Forums and Conferences

The Center organizes two periodic forums in their respective locations as well as occasional joint conferences. In Washington, the W.P. Carey Forum has developed into the country's premier locus for rigorous discussion of issues pertaining to Central Asia and the Caucasus. In Stockholm, the Silk Road Forum fosters discussions on the region in a similar manner. These forums have several aims:

    • To keep the region in the attention of the western foreign policy makers;
    • To make available the fruits of the most authoritative research on the region;
    • To bring attention to questions that are important but neglected in the public debate;
    • To give important officials in the region an opportunity to present their views to a wider audience than might otherwise be available to them.


While devoted mainly to research and policy issues, the joint Center regularly offers undergraduate and graduate courses on the region as well as supervision of master's and doctoral theses. 

A Switchboard of Knowledge and Information

The Center serves the most promising scholars and analysts working on Central Asia and the Caucasus. Such men and women are extremely decentralized. The best younger researchers in the U.S. and Europe frequently teach at universities and colleges that are distant from the traditional academic centers of international studies. Numerous centers for serious study exist throughout Central Asia and the Caucasus, among them being the Institutes of Strategic Studies that exist in every capital, and with which the Center maintains regular ties. The joint Center has become an unofficial embassy for Central Asia and Caucasus Studies in Washington and a kind of "intellectual switchboard" for such studies globally. The Washington office welcomes hundreds of visitors each year, including individuals, groups, and official delegations, while the Stockholm office, building on a long and leading tradition of studies of Central Eurasia in Europe, serves the same function.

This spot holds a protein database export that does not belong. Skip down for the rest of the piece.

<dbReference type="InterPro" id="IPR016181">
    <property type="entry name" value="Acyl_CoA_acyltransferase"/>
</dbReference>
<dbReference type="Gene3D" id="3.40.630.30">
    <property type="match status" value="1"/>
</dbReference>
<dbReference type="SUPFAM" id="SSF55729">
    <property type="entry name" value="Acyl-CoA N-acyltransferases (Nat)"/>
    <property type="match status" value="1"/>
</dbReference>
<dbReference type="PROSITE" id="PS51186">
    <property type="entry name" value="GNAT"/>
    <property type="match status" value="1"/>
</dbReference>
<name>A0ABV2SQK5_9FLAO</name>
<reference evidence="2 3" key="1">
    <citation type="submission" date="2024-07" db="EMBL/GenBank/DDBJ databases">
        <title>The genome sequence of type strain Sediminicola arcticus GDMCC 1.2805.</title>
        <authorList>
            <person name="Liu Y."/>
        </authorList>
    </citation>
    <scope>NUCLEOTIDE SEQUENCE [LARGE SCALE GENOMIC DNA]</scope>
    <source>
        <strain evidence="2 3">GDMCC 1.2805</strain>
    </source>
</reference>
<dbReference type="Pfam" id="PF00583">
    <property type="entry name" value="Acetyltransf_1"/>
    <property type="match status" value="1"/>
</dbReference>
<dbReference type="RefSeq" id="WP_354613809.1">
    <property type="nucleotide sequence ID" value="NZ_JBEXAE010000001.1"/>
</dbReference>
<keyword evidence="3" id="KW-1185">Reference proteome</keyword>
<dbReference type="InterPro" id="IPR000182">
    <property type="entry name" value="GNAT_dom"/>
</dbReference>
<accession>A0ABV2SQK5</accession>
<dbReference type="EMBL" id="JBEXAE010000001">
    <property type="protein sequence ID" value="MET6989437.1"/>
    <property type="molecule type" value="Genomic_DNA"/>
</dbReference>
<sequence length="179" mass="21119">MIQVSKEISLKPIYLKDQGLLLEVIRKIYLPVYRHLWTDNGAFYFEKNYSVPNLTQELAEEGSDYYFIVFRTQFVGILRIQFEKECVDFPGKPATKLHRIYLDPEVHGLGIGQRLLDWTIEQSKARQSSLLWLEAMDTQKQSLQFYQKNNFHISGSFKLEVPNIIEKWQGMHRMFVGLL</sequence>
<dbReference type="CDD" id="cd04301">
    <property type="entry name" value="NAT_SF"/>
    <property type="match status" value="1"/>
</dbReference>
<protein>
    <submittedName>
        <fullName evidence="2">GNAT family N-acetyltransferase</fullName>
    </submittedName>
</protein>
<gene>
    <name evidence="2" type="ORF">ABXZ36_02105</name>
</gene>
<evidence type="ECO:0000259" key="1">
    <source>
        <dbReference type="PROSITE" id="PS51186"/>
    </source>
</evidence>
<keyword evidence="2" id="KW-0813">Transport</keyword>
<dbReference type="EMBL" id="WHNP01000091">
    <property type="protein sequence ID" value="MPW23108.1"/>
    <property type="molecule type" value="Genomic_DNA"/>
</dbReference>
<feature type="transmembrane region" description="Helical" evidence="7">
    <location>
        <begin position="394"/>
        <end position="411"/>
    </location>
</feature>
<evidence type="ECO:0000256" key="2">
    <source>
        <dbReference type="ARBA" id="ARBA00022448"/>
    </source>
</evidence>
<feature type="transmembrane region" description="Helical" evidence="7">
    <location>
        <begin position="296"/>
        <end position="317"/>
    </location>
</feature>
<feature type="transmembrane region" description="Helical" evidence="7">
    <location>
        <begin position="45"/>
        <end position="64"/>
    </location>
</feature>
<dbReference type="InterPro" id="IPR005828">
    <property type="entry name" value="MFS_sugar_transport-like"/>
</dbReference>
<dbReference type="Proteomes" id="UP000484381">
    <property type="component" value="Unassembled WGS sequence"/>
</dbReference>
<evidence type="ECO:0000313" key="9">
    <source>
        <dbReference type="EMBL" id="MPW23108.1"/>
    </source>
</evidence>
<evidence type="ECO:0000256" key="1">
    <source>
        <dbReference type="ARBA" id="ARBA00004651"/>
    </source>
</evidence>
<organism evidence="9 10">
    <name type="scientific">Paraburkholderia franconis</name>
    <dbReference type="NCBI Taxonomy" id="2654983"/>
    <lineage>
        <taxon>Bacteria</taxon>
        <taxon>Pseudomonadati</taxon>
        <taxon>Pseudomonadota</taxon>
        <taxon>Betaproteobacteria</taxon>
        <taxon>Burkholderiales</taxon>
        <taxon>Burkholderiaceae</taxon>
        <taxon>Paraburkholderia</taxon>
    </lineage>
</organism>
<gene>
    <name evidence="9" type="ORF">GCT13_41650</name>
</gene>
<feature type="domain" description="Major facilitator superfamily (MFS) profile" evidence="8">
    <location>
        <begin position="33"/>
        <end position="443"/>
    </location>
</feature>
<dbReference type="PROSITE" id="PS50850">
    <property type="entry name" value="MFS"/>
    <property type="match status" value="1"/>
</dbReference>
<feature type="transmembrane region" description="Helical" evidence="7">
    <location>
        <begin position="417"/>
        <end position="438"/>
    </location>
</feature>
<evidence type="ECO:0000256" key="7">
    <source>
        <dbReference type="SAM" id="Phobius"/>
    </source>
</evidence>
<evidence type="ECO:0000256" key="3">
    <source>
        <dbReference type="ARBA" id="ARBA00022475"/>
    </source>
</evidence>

The Center's Officers

The Joint Center's Chairman is Dr. S. Frederick Starr. A Distinguished Fellow at AFPC, Starr co-founded the Kennan Institute, served for 11 years as President of Oberlin College, and served in the early 2000s as pro-tem Rector of the University of Central Asia. He is a leading specialist on the society and politics of Central Asia including Afghanistan, as well as Russian politics and foreign policy, U.S. policy in Eurasia, and the regional politics of oil. The Center's Research Director is Dr. Svante E. Cornell. A Senior Fellow for Eurasia at AFPC, Cornell is a specialist on security issues, regional security and state-building in the Caucasus, Turkey, and Central Asia. The Center's Program Director is Dr. Niklas L.P. Swanström. Swanström is a specialist on conflict management, security, and negotiation in Northeast and Central Asia.





  • New Article Series on Changing Geopolitics of Central Asia and the Caucasus
    Wednesday, 24 November 2021 11:53


  • CACI Initiative on Religion and the Secular State in Central Asia and the Caucasus
    Sunday, 24 January 2021 13:53

    In 2016, the Central Asia-Caucasus Institute & Silk Road Studies Program launched an initiative on documenting the interrelationship of religion and the secular state in the region. This initiative departed from the fact that little systematic reserch had been undertaken on the subject thus far. While there was and remains much commentary and criticism of religious policy in the region, there was no comprehensive analysis available on the interrelationship of religion and the state in any regional state, let alone the region as a whole. The result of this initiative has been the publication of six Silk Road Papers studying the matter in regional states, with more to come. In addition, work is ongoing on a volume putting the regional situation in the context of the Muslim world as a whole.